Whether you are reading a meeting brief or a demanding novel, annotating the text makes your reading more efficient. It helps you slow down and pay close attention to the words on the page, while also allowing you to remember what was important once you go back for a second reading.
Here’s how to get the most out of annotating your texts:
DO always keep a pencil handy. If you are not used to annotating texts, the first step is to get into the habit of having a pencil within reach at all times. This will allow you to jot down your thoughts immediately, and you won’t be tempted to put it off until later, when you will probably have forgotten what exactly caught your eye. If you are mostly reading books, a good idea is to use your pencil as a bookmark. In this case, e-readers are particularly useful because they already have an integrated tool for writing notes. If you mainly read documents, having a pen in every bag and on every desk works just as well.
DON’T highlight everything. Although annotation primarily focuses on note-taking, highlighting texts can be a beneficial addition to the process. As you are reading, suddenly everything seems important, and it is tempting to highlight most of the text. However, that takes away its benefits. Focus on what is most important to you and only underscore that. This does not always have to be a complete sentence; it can be just a fragment or even a single word.
DO use colours. If you choose to highlight it is a good idea to choose different colours. You could have a different colour depending on levels of importance or according to theme. To keep track of what the different colours mean, it is a good idea to note it down somewhere, preferably at the beginning of the text.
DON’T limit yourself to underlining. Underlining is not the only way to make parts of a text stand out. You might want to consider circling words of interest or using brackets to single a sentence out. Here you can also use symbols; putting an exclamation or question mark in the margin is an easy way to put down your thoughts. Flagging pages with small sticky notes can also be useful when trying to find particular passages. Again, colours can help you organise them.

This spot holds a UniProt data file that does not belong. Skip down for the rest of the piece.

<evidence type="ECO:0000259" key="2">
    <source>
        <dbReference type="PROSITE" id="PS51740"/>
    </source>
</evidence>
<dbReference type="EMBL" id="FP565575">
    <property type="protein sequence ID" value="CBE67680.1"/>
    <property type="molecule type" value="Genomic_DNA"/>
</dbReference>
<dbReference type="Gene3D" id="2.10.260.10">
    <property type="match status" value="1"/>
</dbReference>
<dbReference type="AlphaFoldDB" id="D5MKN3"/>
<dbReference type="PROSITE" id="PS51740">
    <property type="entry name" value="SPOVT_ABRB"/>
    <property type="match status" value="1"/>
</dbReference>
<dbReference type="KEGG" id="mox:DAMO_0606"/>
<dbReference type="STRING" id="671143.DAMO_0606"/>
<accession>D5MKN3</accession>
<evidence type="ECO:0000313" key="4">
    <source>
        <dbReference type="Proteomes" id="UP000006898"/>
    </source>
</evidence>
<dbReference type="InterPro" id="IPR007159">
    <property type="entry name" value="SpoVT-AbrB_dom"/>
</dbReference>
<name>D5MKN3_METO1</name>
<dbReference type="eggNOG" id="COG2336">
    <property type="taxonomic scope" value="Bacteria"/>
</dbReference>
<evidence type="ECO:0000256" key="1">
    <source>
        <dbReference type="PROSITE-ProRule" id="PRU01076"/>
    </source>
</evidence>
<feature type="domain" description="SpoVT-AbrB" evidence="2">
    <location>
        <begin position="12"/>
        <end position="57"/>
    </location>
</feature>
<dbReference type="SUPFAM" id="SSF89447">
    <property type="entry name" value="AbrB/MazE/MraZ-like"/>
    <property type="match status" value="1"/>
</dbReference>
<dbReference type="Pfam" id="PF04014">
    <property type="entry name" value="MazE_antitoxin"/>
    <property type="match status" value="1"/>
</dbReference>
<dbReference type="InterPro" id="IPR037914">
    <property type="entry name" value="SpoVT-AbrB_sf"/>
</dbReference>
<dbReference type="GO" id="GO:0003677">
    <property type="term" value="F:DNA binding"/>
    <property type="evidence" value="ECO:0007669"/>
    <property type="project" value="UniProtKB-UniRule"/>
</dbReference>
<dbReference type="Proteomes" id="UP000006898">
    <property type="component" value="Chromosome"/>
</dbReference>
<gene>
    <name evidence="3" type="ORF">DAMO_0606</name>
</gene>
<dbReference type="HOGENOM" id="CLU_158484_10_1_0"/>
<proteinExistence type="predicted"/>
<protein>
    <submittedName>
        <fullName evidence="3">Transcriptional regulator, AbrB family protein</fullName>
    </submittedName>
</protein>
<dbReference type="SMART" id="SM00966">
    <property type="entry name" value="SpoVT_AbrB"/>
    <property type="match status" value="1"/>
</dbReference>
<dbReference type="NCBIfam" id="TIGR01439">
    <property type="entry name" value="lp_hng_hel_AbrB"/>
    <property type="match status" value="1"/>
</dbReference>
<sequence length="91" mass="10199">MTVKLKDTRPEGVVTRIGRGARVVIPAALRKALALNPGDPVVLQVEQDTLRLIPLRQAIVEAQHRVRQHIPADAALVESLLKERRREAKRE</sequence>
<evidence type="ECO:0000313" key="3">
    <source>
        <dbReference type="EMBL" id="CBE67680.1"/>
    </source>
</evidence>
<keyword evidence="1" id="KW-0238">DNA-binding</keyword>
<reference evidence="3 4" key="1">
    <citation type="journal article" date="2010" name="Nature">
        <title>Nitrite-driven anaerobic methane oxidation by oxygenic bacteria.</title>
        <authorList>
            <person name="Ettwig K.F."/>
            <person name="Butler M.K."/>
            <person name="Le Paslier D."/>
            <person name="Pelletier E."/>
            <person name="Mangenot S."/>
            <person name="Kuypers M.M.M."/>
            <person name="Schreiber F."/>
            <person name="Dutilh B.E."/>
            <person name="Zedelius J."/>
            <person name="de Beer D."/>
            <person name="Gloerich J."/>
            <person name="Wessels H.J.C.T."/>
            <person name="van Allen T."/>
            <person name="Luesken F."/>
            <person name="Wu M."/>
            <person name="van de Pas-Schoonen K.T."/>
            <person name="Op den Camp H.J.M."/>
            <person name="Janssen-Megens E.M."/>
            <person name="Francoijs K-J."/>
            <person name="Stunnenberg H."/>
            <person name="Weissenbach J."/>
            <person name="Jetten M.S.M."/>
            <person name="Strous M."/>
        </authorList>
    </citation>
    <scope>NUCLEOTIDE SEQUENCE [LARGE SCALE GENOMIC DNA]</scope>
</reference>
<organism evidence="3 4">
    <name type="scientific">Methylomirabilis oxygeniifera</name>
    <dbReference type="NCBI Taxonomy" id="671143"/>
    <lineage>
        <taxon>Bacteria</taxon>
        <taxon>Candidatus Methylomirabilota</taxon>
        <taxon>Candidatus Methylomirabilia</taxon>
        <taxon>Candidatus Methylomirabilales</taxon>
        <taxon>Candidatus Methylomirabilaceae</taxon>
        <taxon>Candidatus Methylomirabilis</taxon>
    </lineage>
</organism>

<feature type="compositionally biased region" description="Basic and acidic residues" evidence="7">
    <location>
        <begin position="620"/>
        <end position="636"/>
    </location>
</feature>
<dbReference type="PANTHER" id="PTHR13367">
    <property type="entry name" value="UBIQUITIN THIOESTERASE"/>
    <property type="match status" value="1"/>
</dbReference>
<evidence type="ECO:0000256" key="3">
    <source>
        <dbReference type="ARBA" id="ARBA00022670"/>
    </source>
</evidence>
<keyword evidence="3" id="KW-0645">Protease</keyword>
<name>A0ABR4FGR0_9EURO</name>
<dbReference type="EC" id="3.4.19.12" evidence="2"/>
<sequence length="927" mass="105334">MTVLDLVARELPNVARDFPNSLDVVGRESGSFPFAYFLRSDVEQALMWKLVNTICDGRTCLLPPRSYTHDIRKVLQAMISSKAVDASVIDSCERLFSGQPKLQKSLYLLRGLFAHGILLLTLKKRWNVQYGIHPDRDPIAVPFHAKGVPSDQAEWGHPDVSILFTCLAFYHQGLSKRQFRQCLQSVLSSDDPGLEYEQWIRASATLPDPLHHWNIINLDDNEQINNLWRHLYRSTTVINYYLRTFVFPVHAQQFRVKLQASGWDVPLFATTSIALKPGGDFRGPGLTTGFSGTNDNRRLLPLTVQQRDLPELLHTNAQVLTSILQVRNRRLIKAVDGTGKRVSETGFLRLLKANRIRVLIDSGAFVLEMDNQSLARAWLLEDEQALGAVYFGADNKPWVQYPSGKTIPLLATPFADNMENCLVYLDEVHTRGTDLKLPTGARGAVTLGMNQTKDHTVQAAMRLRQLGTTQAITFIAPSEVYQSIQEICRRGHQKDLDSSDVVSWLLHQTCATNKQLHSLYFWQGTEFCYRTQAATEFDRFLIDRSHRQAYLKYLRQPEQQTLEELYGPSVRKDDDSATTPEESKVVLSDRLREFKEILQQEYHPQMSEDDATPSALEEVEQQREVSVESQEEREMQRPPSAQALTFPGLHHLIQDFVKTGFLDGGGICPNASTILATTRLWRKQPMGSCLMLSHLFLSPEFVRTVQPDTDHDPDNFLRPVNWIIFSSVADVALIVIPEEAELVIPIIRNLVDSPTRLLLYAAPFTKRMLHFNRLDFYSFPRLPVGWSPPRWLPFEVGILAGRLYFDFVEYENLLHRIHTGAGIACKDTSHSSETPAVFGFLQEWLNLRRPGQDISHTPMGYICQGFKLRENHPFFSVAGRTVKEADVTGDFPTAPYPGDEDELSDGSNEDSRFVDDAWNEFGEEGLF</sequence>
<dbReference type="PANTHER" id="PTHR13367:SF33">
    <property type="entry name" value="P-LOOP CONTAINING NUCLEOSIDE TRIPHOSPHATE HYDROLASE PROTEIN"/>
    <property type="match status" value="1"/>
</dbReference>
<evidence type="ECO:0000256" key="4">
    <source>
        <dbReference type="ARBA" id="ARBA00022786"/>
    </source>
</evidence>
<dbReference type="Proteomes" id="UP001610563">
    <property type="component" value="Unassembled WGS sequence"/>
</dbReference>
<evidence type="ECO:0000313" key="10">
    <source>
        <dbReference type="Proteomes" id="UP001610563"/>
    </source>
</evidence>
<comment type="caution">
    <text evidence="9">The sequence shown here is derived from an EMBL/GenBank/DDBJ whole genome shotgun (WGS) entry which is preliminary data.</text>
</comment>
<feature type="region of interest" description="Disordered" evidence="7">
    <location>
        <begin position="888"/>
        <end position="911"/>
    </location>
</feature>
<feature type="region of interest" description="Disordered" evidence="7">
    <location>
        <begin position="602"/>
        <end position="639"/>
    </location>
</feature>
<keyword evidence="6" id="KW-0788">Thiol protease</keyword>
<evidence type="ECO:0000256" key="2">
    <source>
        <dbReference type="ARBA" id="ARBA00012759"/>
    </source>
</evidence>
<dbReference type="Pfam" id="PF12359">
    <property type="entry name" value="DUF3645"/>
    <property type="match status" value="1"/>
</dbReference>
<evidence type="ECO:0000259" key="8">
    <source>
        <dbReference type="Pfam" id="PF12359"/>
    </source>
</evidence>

DO use a ruler. I can’t say I stick to this one myself, and it’s definitely not a necessity, but if you want to be really neat, use a ruler to underline. It’s one more thing to carry around, but it makes a big difference in terms of looks. Using a ruler might be worth thinking about if it is an especially meaningful or important text.
DON’T write too much. Annotating does not replace actual, separate note-taking. Annotations are meant to be short and capture your most important thoughts and comments. Therefore, keep it to keywords and short sentences, on which you can then elaborate later on.
DO make use of the margins. Some people don’t like writing in books, but the margins offer the perfect space for your annotations. The small area forces you to be brief and stick to what is most important. You can use the blank pages at the front or back of a document for more thorough notes. If you despise writing in books or if it is not yours, you may want to use a sticky note instead.
DO stick to your technique. There is no one rule on how to annotate text; these are just a few things that tend to work well. Once you have devised your system, stick to it, and use it whenever you are annotating texts. Forming this habit will make your reading easier, more focused, and ultimately more memorable.